A fine contribution to the joy came from Simon Butteriss in the double role of the landlord Benoit and Musetta's client Alcindoro. Butteriss's great experience playing old men in Gilbert and Sullivan operetta stood him in excellent stead enabling him to bring a delightfully comic element to the roles.
Benoit/Alcindoro LA BOHEME, ENO 2015, William Hartston , Daily Express
Simon Butteriss’s vignettes as both an estuary-style landlord Benoit and Musetta’s sugar-daddy Alcindoro were fabulous.
Benoit/Alcindoro LA BOHEME, ENO 2015, Jessica Duchen, The Independent
Simon Butteriss deployed his comic talents to the full in the double role of Benoit and Alcindoro.
Benoit/Alcindoro LA BOHEME, ENO 2015, Barry Millington, Evening Standard
The most characterful performances come from Simon Butteriss, playing both the rancid old Benoit (“I’m sixty but sexy!”) and Musetta’s long-suffering sugar-daddy.
Benoit/Alcindoro LA BOHEME, ENO 2015, Richard Morrison The Times
Showing them all up was Simon Butteriss’ masterly doubling of Alcindoro and Benoit. Tiny parts, but etched into the memory by the clarity of characterisation.
Benoit/Alcindoro LA BOHEME, ENO 2015, Lark Review
Simon Butteriss is an excellent Benoît, successfully playing the part as a character role with exaggerated accents, while still revealing the excellent voice that lies beneath. His Alcindoro is equally strong, although the direction of Act II does not allow him to come to the fore as much as would be ideal.
Benoit/Alcindoro LA BOHEME, ENO 2015, Sam Smith, Music OMH
Simon Butteriss, superbly Andrew Shore-ish as the landlord Benoit and Alcindoro
Benoit/Alcindoro LA BOHEME, ENO 2015, Mark Valencia, What’s on Stage
Simon Butteriss almost stole both his scenes as Benoit and Alcindoro.
Benoit/Alcindoro LA BOHEME ENO 2015, Richard Fairman, Financial Times
With baritone Simon Butteriss terrific in the roles of lecherous landlord Benoit (‘I’m 60 but I’m sexy) and sugar-daddy Alcindoro.
Benoit/Alcindoro LA BOHEME ENO 2015, Time Out
The always excellent Simon Butteriss brings all the wit and charm of his unrivalled Gilbert and Sullivan expertise to the joint roles of the landlord Benoit and the rich old fool, Alcindoro.
Benoit/Alcindoro LA BOHEME (ENO), Daily Express
Stealing the first act, however, is the clear baritone of Simon Butteriss
Benoit LA BOHEME ENO, Metro
If only every singer enjoyed the clarity of Simon Butteriss, present too briefly as the landlord Benoit
LA BOHEME ENO, The Times
The most polished performance of the evening comes from Simon Butteriss who offers a beautifully observed old fusspot of Benoit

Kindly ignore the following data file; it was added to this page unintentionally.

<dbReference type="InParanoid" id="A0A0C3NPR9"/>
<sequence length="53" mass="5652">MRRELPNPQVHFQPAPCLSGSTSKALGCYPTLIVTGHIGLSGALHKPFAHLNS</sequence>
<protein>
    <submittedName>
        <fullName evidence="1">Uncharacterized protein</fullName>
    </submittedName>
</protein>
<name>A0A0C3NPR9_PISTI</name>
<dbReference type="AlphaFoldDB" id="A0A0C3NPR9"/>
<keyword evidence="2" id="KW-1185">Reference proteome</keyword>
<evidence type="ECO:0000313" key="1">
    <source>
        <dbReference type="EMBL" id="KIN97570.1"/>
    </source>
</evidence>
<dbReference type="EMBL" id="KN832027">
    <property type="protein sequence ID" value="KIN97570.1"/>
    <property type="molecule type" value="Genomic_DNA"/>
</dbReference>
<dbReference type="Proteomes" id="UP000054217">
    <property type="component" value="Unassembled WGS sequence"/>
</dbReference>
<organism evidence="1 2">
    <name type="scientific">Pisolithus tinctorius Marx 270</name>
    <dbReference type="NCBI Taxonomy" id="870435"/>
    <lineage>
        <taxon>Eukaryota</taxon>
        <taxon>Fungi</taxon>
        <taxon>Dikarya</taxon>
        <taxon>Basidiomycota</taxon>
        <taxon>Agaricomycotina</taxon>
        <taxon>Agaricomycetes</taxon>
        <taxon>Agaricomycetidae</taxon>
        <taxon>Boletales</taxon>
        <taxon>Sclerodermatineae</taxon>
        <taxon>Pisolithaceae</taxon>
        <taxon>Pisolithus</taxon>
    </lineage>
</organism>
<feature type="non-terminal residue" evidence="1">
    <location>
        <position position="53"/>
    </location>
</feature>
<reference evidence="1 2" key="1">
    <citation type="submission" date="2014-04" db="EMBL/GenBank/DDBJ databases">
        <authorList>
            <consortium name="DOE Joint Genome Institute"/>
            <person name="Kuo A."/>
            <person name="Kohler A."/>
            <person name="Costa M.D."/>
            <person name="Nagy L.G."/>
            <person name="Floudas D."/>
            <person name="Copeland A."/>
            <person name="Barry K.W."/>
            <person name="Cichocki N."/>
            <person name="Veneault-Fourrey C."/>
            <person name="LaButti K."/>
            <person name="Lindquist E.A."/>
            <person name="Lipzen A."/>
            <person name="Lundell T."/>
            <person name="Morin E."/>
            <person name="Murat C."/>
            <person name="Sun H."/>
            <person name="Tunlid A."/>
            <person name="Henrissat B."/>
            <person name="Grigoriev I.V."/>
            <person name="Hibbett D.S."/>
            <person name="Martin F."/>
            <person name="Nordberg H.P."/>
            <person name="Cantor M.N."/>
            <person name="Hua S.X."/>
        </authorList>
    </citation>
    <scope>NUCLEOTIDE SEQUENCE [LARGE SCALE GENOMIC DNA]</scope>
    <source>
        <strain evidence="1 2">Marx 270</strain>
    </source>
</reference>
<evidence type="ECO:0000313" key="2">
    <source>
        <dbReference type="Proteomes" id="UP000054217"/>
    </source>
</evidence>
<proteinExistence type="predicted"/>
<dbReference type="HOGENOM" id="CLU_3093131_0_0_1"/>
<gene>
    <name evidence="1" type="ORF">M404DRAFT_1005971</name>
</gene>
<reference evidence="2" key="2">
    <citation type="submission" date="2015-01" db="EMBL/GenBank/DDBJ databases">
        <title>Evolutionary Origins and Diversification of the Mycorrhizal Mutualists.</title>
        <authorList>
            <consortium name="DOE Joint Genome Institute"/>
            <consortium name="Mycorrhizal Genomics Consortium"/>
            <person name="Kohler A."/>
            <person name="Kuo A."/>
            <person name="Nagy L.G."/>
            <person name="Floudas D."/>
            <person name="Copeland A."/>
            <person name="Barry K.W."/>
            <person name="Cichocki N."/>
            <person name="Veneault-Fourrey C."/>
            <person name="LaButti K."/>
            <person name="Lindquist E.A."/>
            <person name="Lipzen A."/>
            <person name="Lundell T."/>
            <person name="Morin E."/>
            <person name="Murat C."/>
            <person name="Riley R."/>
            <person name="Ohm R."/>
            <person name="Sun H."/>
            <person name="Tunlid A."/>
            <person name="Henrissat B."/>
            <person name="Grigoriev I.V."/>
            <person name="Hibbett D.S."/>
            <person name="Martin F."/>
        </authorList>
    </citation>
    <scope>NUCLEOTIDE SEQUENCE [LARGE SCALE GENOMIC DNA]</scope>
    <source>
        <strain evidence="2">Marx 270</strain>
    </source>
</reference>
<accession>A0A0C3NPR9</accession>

LA BOHEME, ENO, Daily Telegraph
More arresting was Simon Butteriss, whose amusingly lecherous Benoit is a perfectly conceived caricature. Both he and Richard Angas delivered their lines clearly and directly.
LA BOHEME, ENO, Opera Today, USA
The real stars are the veterans: Simon Butteriss a touchingly Wellesian Benoit
LA BOHEME on DVD, ENO, Gramophone
The sharply enunciated, ripely played Benoit of Simon Butteriss is a delight
LA BOHEME on DVD, ENO, Opera News, USA
The name Simon Butteriss is a joyous guarantee of both musical and comic quality and here he was a delight.
Sir Joseph Porter HMS PINAFORE, The News
Simon Butteriss has Gilbert and Sullivan in his soul and in his portrayal of Sir Joseph Porter not a word was lost, not a joke overlooked; in humour, sensitivity, slapstick, clowning or melancholy, Butteriss raises the level of performance around him whilst still remaining the monarch of the stage. Simply, he is the very model of the modern Gilbert specialist.
Sir Joseph Porter HMS PINAFORE, Bachtrack.com
Matters improve greatly with the entry of Simon Butteriss, a true G&S man bringing joy and humour to every role. His enthusiasm is infectious and with his entrance all seem to relax and enjoy themselves.
Sir Joseph Porter HMS PINAFORE, Daily Express
‘Playing King Gama for the first time, Simon Butteriss gave one of the finest performances I have encountered. Gama delivers many of the choicest lines which Butteriss wrapped in a venomous tongue and spewed with acidic wit and flawless comic timing. Simply put, the performance sparkled.’ Five Stars
King Gama PRINCESS IDA , Andrew H King, Bachtrack.com
G&S veteran Simon Butteriss steals the show from the beginning, though, with the ravishing polish of his patter songs.
Gama, PRINCESS IDA, Mark Shenton, THE STAGE, 2015
Simon Butteriss plays Gama with a crisply camp bitterness, every word enunciated and every possible double entendre driven home. A G&S patter man through and through, his attention to detail and quality of performance is glitteringly good.
Gama, PRINCESS IDA, Musical Theatre Review, 2015
Simon Butteriss is probably the best patter man I’ve ever seen. And yes, I saw Martyn Green, John Reed and many more.
Gama, PRINCESS IDA, Susan Elkin, Twitter, 2015
To cast Simon Butteriss as Gama is just stonking good luck for us in the audience – a damned fine singer with a sharp sense of comic timing.
Gama, PRINCESS IDA, Life in the Cheap Seats, 2015
Willard White demonstrates an unexpected gift for comedy as Bottom, matched dramatically by Simon Butteriss’ mincing delight of a Starveling
Starveling A MIDSUMMER NIGHT’S DREAM, ENO Alexandra Coghlan , New Statesman
No light tenor sparkles more brightly or consistently than Simon Butteriss, helped by his charismatic personality.
Edward Greenfield, in Portrait Gallery: A Life in Classical Music
If we want to imagine what George Grossmith would have been like – how he moved, used his body and created a rapport with his audience – the closest we will get to that experience which the Savoy crowds had in the 1880s would be to watch Simon Butteriss perform the Grossmith roles. Simon directs the works as well, and it is clear from so many of his performances that he pays close attention to every nuance in the actions and words which interweave to create the special humour of a Gilbert and Sullivan opera as it was meant to be.